Chinatown Bus Shut Down Over Safety Violations

Double Happyness runs buses from Albany, Baltimore and Wilmington, to midtown and Chinatown in New York City

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    NEWSLETTERS

    TK
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    FILE

    Concerns over vehicle and driver safety led federal regulators to shut down a bus company that took passengers from several cities to New York City's Chinatown.

    U.S. transportation officials have ordered Double Happyness Travel Inc. to immediately cease operations, deeming the company's bus service "an imminent hazard." Investigators said they found numerous violations of rules on vehicle maintenance and driver safety, including drug and alcohol testing and records on how long drivers were working.

    Double Happyness runs buses from Albany, N.Y., Baltimore, Md., and Wilmington, Del., to midtown and Chinatown in New York City. Authorities did not cite any accidents involving the company in its press release.

    The company did not immediately return a message Thursday at its corporate office in Huntingdon Valley, near Philadelphia.

    The Federal Motor Carrier Safety Administration said it has doubled inspections and safety reviews of the nation's 4,000 bus lines in the past five years.

    Low-priced bus service has exploded in popularity in recent years, and there have been several deadly crashes along the East Coast that led to criminal charges and other repercussions.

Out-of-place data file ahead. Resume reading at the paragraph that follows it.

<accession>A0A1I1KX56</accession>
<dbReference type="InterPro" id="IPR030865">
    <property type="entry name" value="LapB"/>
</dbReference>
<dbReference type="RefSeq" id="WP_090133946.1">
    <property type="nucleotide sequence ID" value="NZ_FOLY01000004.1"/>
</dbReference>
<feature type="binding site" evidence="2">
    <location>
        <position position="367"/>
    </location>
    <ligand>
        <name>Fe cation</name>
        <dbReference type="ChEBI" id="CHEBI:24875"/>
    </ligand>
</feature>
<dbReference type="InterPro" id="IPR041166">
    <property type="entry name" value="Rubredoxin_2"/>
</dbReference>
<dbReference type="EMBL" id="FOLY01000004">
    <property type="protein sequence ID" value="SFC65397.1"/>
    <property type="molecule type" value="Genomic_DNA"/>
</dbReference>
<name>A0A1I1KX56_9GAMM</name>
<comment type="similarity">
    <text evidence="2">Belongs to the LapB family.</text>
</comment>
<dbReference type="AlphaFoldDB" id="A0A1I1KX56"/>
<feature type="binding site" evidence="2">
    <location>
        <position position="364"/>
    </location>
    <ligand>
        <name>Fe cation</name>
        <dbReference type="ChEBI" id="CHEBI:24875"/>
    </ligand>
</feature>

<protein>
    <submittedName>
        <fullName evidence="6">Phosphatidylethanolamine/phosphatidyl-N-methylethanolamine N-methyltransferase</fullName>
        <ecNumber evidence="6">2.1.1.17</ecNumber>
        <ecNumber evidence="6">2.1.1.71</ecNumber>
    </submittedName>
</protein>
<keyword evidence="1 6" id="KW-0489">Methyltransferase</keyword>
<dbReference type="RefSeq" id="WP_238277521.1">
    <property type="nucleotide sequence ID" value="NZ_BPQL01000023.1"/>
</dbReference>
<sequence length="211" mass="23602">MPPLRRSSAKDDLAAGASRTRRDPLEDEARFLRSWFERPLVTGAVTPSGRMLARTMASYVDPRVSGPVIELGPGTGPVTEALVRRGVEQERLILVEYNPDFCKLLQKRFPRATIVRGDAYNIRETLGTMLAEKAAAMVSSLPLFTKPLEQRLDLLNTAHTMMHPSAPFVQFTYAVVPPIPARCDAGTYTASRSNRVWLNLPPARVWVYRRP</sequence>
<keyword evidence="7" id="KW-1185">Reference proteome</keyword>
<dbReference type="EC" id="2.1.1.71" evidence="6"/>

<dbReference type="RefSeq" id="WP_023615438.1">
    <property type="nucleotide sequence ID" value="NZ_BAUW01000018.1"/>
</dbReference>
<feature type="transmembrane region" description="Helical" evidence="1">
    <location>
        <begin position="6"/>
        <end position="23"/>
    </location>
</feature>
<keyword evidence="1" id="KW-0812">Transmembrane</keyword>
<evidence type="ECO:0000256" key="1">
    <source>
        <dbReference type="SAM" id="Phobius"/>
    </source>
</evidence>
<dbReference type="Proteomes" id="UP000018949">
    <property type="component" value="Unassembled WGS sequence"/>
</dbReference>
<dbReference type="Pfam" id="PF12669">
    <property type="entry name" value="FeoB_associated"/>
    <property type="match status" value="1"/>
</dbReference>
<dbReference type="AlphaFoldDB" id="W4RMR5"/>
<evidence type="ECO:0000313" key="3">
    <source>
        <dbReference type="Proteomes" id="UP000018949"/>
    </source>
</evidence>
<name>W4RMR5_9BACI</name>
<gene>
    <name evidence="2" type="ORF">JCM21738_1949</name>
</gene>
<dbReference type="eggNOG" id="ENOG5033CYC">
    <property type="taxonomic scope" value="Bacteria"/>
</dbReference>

The driver of a tour bus involved in a March crash that killed 15 people returning from an overnight gambling trip was later indicted on manslaughter charges in New York City. The World Wide Travel bus ran off Interstate 95 at daybreak as it was returning to Manhattan's Chinatown from an overnight trip to the Mohegan Sun casino in Uncasville, Conn.

    In September 2010, a Megabus driver missed a turn late at night and failed to clear a low railroad bridge near Syracuse, N.Y., after missing 12 warning signs, some with flashing lights, before the bus slammed into a low bridge, killing four people and seriously injuring others. The driver is charged with negligent homicide, while at least one civil suit is pending against parent company Coach USA.

    In June, federal transportation officials shut down a bus company involved in a fatal crash on the Pennsylvania Turnpike after finding the two drivers involved never took required drug tests and falsified records. The bus, run by Mr. Ho Charter Service of Bethlehem, rear-ended a tractor-trailer that month in western Pennsylvania, killing a driver and injuring two dozen Asian tourists.